Quote
NRAMA: Crisis gave new life to series like the Flash that went from cancellation to 20 years of strong sales,


Well, as much as I love and miss Barry, I'd have to say this is true. Why is it that eventually, Hal came back but nobody has thought to bring back the Silver Age Flash?

Two reasons:

1) The Flash was dead, but the Flash's world was intact (the Pied Piper, Captain Cold, etc.), and thanks to CRISIS, they now had the Earth-2 Flash's plot elements (the Thinker, Keystone City) to mess around with.

2) Bill Messner-Loebs, Baron, and Guice were able to make Wally unique, likeable, and three-dimensional, strong and weak at the same time - heroic and principled but at the same time ruled by hormones with a chipper sense of humor, a worthy character that is equally interesting as the character he replaced. On the other hand, nothing that Marz did was equal in imagination to the concepts he destroyed. This was not true of Kyle (ecch), who was constantly characterized as the "rookie" in JLA. Why? Because they had really, no other personality to give him! Concepts were destroyed, but nothing equal in imagination was created to replace them.

And so, this is why Wally (despite Mark Waid's best efforts) is still around.

Quote from: "Marv Wolfman"
MW: I think the Legion fit in fine. The only question was where Superboy fit into the Legion and that came about only after the decision was made to revamp Superman and that the new version would not have a Superboy, so that was not Crisis related but an offshoot of Man of Steel.  


"Hear that, everybody? It wasn't me!"

A decision YOU participated in, Marv. Don't try to pass the buck when the next guy is yourself.

Quote from: "Marv Wolfman"
The fact that perhaps the Legion stories weren't  great for awhile may have hurt the book more than anything we ever did in Crisis itself. Until the current run by Mark Waid - which I love, the only other  time - in my mind - that the Legion was good was Paul Levitz's run and before that when the Legion occasionally appeared in Superboy - before they became a feature in Adventure. But then, I've never been a Legion fan.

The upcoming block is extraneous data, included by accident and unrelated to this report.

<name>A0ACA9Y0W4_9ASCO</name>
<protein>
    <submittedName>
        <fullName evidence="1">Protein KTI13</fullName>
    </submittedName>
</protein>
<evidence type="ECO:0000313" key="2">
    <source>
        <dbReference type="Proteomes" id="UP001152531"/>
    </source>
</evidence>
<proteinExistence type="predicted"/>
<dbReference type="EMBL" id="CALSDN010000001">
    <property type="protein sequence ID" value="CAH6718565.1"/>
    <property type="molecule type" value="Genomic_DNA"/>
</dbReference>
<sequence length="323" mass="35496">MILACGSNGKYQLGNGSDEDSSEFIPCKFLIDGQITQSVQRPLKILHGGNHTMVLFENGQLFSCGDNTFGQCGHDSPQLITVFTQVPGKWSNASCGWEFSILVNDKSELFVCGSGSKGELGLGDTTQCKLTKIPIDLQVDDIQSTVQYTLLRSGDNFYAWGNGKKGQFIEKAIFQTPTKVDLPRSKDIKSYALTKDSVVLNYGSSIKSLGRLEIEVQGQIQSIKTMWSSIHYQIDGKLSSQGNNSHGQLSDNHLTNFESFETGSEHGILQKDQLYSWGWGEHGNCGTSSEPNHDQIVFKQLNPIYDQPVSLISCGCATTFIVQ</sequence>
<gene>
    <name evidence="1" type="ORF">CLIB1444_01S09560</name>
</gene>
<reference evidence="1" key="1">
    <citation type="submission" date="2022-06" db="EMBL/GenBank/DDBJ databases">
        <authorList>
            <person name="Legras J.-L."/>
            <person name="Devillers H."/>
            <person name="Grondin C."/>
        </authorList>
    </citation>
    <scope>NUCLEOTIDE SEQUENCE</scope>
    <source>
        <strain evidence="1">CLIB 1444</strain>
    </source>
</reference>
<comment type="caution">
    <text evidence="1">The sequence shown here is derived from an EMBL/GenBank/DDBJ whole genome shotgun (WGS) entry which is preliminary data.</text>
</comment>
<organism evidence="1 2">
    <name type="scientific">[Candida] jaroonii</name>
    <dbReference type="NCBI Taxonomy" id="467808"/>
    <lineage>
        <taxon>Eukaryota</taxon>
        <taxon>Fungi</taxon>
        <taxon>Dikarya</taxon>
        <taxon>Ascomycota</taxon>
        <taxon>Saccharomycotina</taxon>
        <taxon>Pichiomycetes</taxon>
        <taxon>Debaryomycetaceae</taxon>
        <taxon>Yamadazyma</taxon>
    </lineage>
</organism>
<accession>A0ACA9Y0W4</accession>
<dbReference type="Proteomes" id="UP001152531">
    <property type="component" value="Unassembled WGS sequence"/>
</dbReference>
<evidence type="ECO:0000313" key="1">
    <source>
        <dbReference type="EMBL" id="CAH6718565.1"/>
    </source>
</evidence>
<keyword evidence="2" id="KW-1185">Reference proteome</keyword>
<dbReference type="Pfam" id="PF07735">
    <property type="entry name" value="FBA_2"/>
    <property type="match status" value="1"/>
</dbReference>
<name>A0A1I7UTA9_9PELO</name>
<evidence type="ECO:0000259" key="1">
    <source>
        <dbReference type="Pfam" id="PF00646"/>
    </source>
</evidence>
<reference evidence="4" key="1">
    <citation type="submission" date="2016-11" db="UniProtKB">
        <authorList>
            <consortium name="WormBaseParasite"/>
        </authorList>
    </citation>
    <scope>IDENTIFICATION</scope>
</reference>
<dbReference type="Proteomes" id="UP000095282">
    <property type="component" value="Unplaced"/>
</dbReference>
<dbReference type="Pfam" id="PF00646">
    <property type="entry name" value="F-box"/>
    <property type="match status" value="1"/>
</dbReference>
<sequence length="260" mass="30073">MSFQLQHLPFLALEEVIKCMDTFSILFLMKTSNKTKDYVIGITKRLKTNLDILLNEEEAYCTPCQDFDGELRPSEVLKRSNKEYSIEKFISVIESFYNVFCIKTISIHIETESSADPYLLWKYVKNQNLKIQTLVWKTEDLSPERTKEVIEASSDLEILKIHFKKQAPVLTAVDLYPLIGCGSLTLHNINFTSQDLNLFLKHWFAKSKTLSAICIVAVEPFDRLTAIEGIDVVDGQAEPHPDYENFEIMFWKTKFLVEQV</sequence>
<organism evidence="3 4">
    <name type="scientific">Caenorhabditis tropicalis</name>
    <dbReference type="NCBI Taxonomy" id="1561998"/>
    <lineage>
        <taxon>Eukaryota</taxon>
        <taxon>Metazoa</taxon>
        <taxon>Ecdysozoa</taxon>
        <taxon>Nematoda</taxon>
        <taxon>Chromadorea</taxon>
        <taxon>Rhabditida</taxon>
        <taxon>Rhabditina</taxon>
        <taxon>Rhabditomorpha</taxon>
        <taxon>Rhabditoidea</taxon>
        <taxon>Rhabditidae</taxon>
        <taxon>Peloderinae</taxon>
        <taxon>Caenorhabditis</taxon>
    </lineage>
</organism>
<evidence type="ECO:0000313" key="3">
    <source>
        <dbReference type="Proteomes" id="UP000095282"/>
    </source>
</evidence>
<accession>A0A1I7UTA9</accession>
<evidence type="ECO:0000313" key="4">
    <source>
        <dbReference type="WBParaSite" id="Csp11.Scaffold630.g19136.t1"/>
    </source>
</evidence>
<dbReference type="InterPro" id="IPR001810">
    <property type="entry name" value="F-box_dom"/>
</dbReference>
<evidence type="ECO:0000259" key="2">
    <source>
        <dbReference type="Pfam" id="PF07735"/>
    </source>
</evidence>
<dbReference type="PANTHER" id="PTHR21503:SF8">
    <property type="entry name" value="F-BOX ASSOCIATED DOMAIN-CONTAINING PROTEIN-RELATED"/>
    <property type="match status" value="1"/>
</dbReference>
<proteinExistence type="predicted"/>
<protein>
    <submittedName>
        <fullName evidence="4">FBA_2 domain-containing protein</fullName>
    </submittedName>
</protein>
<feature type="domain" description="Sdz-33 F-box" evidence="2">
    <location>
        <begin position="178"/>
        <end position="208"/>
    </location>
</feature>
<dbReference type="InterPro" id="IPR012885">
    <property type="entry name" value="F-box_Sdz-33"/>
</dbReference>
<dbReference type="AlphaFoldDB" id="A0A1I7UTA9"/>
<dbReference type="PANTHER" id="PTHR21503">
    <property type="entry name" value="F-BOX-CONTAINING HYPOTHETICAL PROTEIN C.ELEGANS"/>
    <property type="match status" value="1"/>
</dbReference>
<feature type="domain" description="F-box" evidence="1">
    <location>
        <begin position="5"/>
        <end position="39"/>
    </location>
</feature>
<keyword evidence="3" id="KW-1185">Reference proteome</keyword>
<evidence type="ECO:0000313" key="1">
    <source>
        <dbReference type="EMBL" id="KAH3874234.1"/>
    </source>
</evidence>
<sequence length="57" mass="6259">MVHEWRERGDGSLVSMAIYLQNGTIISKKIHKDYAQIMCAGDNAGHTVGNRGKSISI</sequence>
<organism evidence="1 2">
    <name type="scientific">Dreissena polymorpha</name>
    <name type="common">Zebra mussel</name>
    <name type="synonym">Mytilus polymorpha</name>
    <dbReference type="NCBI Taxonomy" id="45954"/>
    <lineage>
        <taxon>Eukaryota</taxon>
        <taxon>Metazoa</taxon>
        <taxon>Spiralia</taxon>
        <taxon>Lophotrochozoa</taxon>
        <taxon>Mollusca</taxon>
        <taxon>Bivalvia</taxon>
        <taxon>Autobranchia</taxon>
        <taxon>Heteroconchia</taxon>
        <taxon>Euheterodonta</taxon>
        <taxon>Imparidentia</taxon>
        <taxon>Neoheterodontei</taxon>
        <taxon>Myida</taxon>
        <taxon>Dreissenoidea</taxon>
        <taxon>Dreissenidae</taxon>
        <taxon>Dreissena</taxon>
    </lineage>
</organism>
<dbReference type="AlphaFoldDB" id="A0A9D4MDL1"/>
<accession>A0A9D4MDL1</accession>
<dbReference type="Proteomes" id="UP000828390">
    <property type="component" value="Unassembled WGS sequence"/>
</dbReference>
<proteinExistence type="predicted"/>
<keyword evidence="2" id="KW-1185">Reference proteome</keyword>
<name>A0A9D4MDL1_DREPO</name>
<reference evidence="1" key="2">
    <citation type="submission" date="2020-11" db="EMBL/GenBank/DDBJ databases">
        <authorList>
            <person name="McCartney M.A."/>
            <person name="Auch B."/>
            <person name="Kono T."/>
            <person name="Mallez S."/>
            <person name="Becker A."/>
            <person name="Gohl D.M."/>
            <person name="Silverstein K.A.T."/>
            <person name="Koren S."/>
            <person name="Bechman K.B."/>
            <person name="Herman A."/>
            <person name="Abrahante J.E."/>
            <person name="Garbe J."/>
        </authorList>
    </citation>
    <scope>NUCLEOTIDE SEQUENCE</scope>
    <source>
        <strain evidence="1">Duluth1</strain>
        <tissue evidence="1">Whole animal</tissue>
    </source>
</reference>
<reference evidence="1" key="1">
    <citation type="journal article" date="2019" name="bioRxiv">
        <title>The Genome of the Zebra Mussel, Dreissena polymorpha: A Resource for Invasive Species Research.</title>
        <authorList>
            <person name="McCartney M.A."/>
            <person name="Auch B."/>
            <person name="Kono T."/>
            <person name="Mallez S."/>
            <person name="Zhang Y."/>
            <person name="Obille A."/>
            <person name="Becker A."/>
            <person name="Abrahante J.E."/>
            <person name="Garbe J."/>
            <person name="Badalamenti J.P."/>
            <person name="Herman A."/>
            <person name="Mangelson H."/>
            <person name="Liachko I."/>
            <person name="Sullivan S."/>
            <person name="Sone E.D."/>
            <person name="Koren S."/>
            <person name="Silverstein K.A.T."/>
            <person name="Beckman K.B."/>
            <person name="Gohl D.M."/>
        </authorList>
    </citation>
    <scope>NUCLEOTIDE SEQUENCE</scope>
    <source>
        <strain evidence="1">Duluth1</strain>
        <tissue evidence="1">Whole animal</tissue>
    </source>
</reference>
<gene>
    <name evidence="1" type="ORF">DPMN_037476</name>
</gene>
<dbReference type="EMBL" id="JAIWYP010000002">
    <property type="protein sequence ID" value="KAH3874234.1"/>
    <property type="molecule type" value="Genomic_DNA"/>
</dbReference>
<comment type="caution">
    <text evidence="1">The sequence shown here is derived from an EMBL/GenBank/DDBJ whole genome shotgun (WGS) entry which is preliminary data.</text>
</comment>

Wow, check out the sour grapes here. "Okay, yeah, I will freely admit I deprived the Legion of Super-Heroes of their reason to exist, but that's okay, because the Legion wasn't that great anyway."

I really, really wish I could send a slap through the internet.

Quote from: "Marv Wolfman"
MW: I actually wanted to do follow-up stories but they were never approved. I really do think comic heroes should be more ethnically diverse.


A belief I share; Marv Wolfman did give us the gift of the Asian female Dr. Light, an interesting character that was never written to her full potential.

Didn't Julie Schwartz say that all the females in the DC Universe were either Italian or Jewish? (A view supported by the fact that Julie's wife's name is "Jean," like the good Ms. Loring.)
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"Wait, folks...in a startling new development, Black Goliath has ripped Stilt-Man's leg off, and appears to be beating him with it!"
       - Reporter, Champions #15 (1978)
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« Reply #171 on: November 01, 2005, 03:45:29 AM »

Quote from: "Marv Wolfman"
I was asked by Mike Carlin if I'd be interested in doing a follow up story. I had one idea I had never explored in the Crisis - namely showing our heroes trying to save a world and failing before the Anti-Monitor targeted our  Earth.

So that was Marv Wolfman's big, revolutionary idea:  That the heroes were even more angst-ridden and incompetent than he'd already made them out to be, with more failures under their belts.